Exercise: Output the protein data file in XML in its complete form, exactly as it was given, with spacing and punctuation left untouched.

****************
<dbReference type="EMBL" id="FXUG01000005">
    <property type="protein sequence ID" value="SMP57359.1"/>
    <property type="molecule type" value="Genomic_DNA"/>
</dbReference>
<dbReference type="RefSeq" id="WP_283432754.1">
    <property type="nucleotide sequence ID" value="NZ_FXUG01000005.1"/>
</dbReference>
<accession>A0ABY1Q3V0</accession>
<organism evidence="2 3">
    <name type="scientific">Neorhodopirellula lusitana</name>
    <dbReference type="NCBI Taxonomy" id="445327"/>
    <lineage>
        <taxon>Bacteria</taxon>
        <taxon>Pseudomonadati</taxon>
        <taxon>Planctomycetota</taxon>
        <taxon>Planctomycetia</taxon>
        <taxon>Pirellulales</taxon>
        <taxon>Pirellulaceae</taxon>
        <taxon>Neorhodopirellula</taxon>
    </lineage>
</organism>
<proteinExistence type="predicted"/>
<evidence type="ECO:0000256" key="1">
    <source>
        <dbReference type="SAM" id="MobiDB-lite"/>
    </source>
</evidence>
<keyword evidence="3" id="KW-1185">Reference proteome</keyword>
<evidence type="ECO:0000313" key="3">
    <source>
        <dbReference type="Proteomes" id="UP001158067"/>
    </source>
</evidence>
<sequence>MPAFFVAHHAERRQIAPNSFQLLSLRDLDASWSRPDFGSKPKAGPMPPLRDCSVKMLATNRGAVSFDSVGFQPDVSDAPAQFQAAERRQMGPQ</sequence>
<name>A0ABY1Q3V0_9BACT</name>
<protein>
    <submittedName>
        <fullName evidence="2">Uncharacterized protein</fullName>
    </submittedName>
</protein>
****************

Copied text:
<dbReference type="EMBL" id="FXUG01000005">
    <property type="protein sequence ID" value="SMP57359.1"/>
    <property type="molecule type" value="Genomic_DNA"/>
</dbReference>
<dbReference type="RefSeq" id="WP_283432754.1">
    <property type="nucleotide sequence ID" value="NZ_FXUG01000005.1"/>
</dbReference>
<accession>A0ABY1Q3V0</accession>
<organism evidence="2 3">
    <name type="scientific">Neorhodopirellula lusitana</name>
    <dbReference type="NCBI Taxonomy" id="445327"/>
    <lineage>
        <taxon>Bacteria</taxon>
        <taxon>Pseudomonadati</taxon>
        <taxon>Planctomycetota</taxon>
        <taxon>Planctomycetia</taxon>
        <taxon>Pirellulales</taxon>
        <taxon>Pirellulaceae</taxon>
        <taxon>Neorhodopirellula</taxon>
    </lineage>
</organism>
<proteinExistence type="predicted"/>
<evidence type="ECO:0000256" key="1">
    <source>
        <dbReference type="SAM" id="MobiDB-lite"/>
    </source>
</evidence>
<keyword evidence="3" id="KW-1185">Reference proteome</keyword>
<evidence type="ECO:0000313" key="3">
    <source>
        <dbReference type="Proteomes" id="UP001158067"/>
    </source>
</evidence>
<sequence>MPAFFVAHHAERRQIAPNSFQLLSLRDLDASWSRPDFGSKPKAGPMPPLRDCSVKMLATNRGAVSFDSVGFQPDVSDAPAQFQAAERRQMGPQ</sequence>
<name>A0ABY1Q3V0_9BACT</name>
<protein>
    <submittedName>
        <fullName evidence="2">Uncharacterized protein</fullName>
    </submittedName>
</protein>